Like the lighthouse, mom was a beacon for Mazara

Yanira Mazara set a path for Rangers rookie's journey to Majors

Like the lighthouse, mom was a beacon for Mazara

ARLINGTON -- The Faro a Colon was opened in 1992 in celebration of the 500th anniversary of Christopher Columbus' first voyage to America. The $70 million, 688-foot tall lighthouse is so powerful that its beams can be seen across the Caribbean in Puerto Rico, and the story is the remains of the famous explorer are buried on site.

The lighthouse is near the waterfront of Santo Domingo, not far from Base Naval 27 de Febrero, where Nomar Mazara's father is a high-ranking member of the Dominican Republic Navy.

Mazara grew up in the middle-class neighborhood, and while his father was tending to his naval duties, the son was at home with his mother Yanira. Among Mazara's favorite memories was taking an almost daily stroll through the city park around the famous lighthouse.

"Almost every afternoon we would go to the park and walk," Mazara said.

The naval base is named in honor of the date when the Dominican Republic gained independence from Haiti in 1844. Mazara's father had to rise early in the morning to report to duty and didn't return until dinnertime or later.

Mother's Day is special for Mazara because he spent so much time with Yanira while his father was at work, and the walks around the lighthouse are just part of his fond childhood memories.

"She was great," Mazara said. "It was tougher because my older brother and sister were a pain when we were younger. She is awesome. She taught me how to do things right … how to treat people and how to respect people. She was there every day."

There was the lighthouse, Sunday morning Mass, terrific home cooking and the occasional family vacation in the Dominican resort city of Punta Cana. But most of all, it was about a mother who just wanted her son to grow up and be something special.

"She wanted me to play baseball, but she wanted me to go to school more," Mazara said. "So every day she would say, 'You want to play baseball?' I said, 'Yeah,' ... She said, 'You decide, if you want to play baseball, then you better go to school, too.' I was a good student. I didn't like to do it, but I had to do it.

"I wasn't 100 percent going to be a baseball player. I was like 12, and I wasn't sure. Neither was she, so she said, 'You better go to school. If you don't make it to pro ball, you are going to be somebody.' She didn't care what I wanted to be, whatever you want to be, you can do it, just go to school."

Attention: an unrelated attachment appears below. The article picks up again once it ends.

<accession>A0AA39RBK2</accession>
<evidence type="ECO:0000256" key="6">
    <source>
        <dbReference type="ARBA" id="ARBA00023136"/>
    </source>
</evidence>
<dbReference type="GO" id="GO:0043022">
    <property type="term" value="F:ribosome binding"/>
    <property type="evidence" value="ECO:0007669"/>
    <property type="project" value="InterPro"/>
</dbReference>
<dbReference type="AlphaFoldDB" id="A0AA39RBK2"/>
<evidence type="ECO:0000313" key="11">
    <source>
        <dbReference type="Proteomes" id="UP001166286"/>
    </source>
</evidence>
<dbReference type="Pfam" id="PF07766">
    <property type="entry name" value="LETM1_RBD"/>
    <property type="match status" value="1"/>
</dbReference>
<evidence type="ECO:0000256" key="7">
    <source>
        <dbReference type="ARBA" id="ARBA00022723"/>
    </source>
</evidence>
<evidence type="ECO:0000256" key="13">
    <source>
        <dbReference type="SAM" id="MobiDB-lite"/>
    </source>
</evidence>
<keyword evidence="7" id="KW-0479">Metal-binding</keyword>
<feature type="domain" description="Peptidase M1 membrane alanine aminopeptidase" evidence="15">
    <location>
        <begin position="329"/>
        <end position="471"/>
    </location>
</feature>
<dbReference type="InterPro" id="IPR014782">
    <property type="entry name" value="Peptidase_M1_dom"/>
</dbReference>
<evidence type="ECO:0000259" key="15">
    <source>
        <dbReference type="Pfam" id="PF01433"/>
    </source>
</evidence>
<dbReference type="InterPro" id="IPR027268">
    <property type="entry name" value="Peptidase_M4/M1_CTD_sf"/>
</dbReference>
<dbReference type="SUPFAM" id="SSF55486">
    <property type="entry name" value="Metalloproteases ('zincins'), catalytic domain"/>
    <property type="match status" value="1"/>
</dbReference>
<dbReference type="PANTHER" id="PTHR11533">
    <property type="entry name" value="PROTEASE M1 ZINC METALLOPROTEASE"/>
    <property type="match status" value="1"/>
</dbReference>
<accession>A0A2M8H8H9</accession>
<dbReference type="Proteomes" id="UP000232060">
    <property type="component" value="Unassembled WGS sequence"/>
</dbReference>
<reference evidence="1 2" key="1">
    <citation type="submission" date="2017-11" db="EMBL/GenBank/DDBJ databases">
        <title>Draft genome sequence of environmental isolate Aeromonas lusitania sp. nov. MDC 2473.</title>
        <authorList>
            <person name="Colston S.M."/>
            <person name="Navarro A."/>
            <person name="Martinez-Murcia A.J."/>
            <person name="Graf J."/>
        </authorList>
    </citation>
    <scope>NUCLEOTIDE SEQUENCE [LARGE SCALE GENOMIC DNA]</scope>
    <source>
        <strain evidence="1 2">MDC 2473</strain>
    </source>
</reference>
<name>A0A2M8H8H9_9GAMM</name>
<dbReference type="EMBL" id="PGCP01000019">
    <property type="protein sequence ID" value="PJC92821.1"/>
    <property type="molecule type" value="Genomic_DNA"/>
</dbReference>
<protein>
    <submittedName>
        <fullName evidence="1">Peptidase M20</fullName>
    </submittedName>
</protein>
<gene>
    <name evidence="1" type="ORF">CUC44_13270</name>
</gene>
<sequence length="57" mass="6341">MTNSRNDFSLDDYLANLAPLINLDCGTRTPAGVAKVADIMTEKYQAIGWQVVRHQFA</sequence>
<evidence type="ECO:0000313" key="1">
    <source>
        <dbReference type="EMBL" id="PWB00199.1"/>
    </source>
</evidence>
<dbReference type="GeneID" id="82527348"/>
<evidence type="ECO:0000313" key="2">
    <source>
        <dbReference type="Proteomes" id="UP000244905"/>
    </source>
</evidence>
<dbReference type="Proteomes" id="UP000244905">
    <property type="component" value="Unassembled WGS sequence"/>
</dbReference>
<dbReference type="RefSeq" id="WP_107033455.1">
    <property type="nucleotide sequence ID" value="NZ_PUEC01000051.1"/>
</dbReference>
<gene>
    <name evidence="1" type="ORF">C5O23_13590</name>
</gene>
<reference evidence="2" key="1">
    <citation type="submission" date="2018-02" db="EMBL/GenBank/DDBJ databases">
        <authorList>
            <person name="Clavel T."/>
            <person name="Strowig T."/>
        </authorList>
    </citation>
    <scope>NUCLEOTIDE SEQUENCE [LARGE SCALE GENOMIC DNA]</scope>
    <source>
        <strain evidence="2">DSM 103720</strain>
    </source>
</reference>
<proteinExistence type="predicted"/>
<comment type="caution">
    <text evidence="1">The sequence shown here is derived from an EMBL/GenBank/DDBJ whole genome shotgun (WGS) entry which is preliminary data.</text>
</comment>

Actually, baseball was not Mazara's first love.

"I played basketball before I played baseball," Mazara said. "But my dad, he was like, he told me quit playing basketball and start playing baseball. He made the right decision, but after I got done playing, I would go home, shower, put some clothes on and go play basketball. Spend the whole night playing basketball."

Mazara insists his older siblings were much more of a trial for their mother.

"They were a pain in the rear," Mazara said. "Anytime they did some bad, they would run away and she would throw her heel at my brother, hit him in the head.

"I wasn't a good boy, but I wasn't that bad. I wasn't afraid. My dad didn't talk at all. She spent more time with us. She was the hard hand at home. She knew how to control us."

Five years ago the Rangers signed Mazara to a record-breaking $4.95 million signing bonus. He was 16 years old at the time, and now, five years later, Mazara is in the big leagues. His parents were in town last month to see their son play for the Rangers for the first time.

For Mazara, it was a thrill for his mother to see that all the love, work and discipline paid off.

"It was everything," Mazara said. "It means all to me. That was the dream for them to see me in the big leagues, and that was a dream for me, too, when I was a little kid. It was awesome having them here."

T.R. Sullivan has covered the Rangers since 1989, and for since 2006. Follow him on Twitter @Sullivan_Ranger and listen to his podcast. This story was not subject to the approval of Major League Baseball or its clubs.